Since then, the project has garnered a lot of interest, including strong support from top King County officials. County Executive Dow Constantine, in a news release about the county’s partnership with Vashon Community Solar, praised what he called a “creative partnership” that could “help us reach our ambitious, but achievable, goal of meeting half of the energy needs of county government from renewable sources.”

Moyer contracted with Carol Eggan, a former airline executive who has a solar array at her own home, to try to get the project off the ground. In November 2011, she said, she hoped to see the project installed by the spring of 2012.

But many issues got in the way or slowed the project down, from finding a site for the project, to crafting an agreement with the county once the site was identified, to securing a green light from the state to allow organizers to begin seeking investors. In the process, the project grew more complex; the state, for instance, said Vashon Community Solar could get an exemption from complex laws governing financial securities but at the same time added a caveat that only people who had an affiliation with the Backbone Campaign could become investors.

Early on in the process, meanwhile, Dammann decided to go his own way, saying he wanted to pursue a smaller project that had a simpler financial structure. His project, Vashon Solar LLC, one-fifth the size of the one the Backbone Campaign has proposed, was just installed at The Harbor School and will likely go online next week.

“We’re good to go,” he said Friday.

Dammann, however, said he understood Moyer’s frustrations. He was able to complete the $100,000 project — supported by 15 investors kicking in $5,000 or more per person — in part because he and his wife were able to put $30,000 towards the project, purchasing equipment early enough to take advantage of a federal tax grant. Still, he said, getting his much smaller project over various state and federal hurdles has proven extremely hard.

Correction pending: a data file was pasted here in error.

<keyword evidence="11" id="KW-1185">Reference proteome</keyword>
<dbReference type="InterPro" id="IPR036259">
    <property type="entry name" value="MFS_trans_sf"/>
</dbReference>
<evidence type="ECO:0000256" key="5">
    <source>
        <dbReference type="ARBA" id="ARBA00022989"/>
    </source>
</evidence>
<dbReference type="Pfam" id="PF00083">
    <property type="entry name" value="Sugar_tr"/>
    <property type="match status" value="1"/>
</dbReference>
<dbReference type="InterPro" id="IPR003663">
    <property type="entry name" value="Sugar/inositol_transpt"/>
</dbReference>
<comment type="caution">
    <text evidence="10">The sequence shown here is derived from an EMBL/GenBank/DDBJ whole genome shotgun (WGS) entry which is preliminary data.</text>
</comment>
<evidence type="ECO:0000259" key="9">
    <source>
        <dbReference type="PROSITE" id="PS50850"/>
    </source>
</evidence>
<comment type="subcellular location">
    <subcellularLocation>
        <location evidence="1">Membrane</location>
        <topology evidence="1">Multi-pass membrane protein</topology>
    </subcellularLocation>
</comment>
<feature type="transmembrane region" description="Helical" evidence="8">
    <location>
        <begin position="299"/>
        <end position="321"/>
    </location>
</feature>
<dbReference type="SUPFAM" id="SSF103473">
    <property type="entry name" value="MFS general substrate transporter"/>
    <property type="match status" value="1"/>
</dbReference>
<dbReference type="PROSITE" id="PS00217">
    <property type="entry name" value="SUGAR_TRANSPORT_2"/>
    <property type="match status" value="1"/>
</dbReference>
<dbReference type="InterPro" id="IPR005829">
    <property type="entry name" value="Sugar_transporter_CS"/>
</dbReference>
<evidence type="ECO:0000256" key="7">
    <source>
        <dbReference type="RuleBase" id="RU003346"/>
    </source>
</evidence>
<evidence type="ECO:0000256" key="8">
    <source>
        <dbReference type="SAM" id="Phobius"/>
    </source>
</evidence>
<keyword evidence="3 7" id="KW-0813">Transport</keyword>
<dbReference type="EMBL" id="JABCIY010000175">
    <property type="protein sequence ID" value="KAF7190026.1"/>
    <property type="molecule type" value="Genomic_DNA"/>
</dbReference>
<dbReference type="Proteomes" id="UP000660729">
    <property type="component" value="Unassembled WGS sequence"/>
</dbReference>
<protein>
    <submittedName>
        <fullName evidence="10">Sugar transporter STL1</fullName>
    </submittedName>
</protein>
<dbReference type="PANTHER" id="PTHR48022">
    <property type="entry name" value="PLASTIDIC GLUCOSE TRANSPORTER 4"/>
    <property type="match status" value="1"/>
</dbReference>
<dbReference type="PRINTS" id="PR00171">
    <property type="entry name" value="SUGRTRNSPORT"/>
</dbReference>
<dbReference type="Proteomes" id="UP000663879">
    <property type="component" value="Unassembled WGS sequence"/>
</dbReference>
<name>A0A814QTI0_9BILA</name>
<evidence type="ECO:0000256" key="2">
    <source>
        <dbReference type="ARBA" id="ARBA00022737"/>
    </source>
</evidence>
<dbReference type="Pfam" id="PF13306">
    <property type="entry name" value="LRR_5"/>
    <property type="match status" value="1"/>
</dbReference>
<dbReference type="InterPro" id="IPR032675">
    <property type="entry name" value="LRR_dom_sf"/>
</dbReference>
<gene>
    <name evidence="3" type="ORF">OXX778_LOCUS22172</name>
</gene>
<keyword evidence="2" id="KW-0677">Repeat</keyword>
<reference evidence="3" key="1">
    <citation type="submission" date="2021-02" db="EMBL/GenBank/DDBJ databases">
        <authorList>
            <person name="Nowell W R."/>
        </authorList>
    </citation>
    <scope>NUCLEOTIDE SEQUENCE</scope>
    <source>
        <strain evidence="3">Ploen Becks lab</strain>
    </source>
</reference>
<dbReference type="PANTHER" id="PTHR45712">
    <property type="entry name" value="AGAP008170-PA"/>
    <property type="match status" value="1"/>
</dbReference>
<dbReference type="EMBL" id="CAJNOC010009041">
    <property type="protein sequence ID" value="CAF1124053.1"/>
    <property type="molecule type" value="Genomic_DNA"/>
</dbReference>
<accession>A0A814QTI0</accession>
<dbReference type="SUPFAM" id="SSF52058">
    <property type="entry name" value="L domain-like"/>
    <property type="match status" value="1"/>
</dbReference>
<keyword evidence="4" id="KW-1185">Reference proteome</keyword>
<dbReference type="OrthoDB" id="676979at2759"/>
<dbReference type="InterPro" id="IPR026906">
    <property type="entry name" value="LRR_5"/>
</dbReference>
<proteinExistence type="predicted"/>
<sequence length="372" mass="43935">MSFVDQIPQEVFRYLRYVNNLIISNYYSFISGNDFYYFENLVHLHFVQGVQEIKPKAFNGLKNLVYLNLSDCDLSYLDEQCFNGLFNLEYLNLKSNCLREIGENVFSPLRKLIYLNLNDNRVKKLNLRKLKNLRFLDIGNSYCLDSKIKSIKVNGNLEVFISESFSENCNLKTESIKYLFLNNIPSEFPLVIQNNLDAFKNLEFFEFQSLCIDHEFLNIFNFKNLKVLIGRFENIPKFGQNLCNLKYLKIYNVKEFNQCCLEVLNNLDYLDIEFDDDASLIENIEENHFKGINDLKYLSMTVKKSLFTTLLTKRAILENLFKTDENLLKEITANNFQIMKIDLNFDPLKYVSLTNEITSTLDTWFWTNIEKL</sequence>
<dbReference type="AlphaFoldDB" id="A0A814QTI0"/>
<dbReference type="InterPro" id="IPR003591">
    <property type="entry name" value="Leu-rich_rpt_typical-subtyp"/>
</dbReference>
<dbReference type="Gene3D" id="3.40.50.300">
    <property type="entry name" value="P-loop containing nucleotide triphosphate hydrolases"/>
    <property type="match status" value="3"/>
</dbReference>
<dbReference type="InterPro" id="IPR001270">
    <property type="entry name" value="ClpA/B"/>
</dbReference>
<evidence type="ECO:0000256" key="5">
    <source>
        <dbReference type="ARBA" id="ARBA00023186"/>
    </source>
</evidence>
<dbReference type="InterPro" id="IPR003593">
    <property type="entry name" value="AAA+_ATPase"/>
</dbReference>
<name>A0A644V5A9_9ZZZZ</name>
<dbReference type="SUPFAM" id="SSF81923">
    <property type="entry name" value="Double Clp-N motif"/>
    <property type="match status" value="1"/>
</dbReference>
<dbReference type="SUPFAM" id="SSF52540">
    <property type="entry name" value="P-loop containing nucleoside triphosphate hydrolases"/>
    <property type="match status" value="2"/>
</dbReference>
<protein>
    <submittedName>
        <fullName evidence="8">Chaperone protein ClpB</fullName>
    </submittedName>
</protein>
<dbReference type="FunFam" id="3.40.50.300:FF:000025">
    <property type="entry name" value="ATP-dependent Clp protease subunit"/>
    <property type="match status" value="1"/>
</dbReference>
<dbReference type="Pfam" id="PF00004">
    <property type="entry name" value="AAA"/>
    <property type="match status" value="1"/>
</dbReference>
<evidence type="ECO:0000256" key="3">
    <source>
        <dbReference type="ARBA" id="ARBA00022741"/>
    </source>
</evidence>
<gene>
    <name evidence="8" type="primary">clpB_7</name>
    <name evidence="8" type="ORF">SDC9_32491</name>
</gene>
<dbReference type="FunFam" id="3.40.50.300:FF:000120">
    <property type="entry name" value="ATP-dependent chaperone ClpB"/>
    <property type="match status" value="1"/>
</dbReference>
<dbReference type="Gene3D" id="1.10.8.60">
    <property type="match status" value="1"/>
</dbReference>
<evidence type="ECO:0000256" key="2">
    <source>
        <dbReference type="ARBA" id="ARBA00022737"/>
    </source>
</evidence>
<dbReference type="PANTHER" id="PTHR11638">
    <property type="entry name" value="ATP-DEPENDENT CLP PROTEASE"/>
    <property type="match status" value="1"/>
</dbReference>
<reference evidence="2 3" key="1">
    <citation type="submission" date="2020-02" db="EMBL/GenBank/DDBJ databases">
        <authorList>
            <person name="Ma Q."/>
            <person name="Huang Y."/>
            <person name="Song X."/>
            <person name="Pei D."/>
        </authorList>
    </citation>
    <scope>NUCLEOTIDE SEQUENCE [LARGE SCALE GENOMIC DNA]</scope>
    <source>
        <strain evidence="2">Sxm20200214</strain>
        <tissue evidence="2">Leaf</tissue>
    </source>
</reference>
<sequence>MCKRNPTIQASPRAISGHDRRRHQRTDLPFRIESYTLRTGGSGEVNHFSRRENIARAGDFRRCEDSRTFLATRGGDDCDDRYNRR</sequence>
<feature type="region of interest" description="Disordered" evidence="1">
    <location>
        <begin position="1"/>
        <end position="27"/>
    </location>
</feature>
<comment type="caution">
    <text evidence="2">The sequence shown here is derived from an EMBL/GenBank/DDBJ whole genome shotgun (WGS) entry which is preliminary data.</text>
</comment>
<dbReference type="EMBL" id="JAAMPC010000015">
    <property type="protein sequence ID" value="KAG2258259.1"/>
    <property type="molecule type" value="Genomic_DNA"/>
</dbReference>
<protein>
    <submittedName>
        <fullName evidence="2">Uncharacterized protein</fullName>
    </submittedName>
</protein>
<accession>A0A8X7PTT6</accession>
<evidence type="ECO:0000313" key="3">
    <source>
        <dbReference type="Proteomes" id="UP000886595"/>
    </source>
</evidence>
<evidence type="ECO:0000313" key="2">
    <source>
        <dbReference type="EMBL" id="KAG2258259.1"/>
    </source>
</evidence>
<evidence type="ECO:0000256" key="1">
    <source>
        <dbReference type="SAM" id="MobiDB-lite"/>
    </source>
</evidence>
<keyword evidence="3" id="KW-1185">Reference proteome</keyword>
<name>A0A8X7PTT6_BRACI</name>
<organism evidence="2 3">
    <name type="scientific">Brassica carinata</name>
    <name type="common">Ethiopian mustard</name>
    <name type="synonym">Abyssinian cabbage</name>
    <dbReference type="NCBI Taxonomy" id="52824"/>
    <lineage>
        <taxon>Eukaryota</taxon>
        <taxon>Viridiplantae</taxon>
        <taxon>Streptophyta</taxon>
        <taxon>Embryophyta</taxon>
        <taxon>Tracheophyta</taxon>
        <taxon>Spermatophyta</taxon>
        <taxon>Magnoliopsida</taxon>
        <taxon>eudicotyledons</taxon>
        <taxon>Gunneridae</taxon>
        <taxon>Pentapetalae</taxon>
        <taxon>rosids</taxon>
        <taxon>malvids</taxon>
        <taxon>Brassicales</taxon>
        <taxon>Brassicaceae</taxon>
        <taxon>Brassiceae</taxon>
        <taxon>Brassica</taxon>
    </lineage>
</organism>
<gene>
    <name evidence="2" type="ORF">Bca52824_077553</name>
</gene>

“If I’d known it was going to be this difficult, I don’t know if I would have done it,” he said. “But it got to the point that I had so much time and spirit invested in it, I had to see it through.”

The two state laws that created the incentives to support investment in community solar projects were passed in 2009 and 2010. Moyer, however, said the laws have several fundamental flaws because they tried to address competing goals. The legislation, for instance, was meant to “maximize solar investment” but only if the project used arrays manufactured in Washington, much costlier equipment, he said. What’s more, he added, the purpose of community solar isn’t clear: Are community members donating funds toward a cause they believe in or making an investment for which they can expect a return?

“When you confuse the two, it gets very difficult,” Moyer said.

Moyer has already begun to talk to lawmakers and legislative staff in an effort to see if new legislation can be crafted. He’s also scheduled to speak at a gathering in mid-January put on by Solar Washington, a nonprofit made up of solar energy equipment manufacturers, dealers, designers, consultants and others interested in the industry.

His interest, he said, is in “systemic change,” laws that could make community-backed solar far more achievable.

“Rather than push the boulder up the hill, I’d like to try to make it easier for the next people who want to do this,” he said.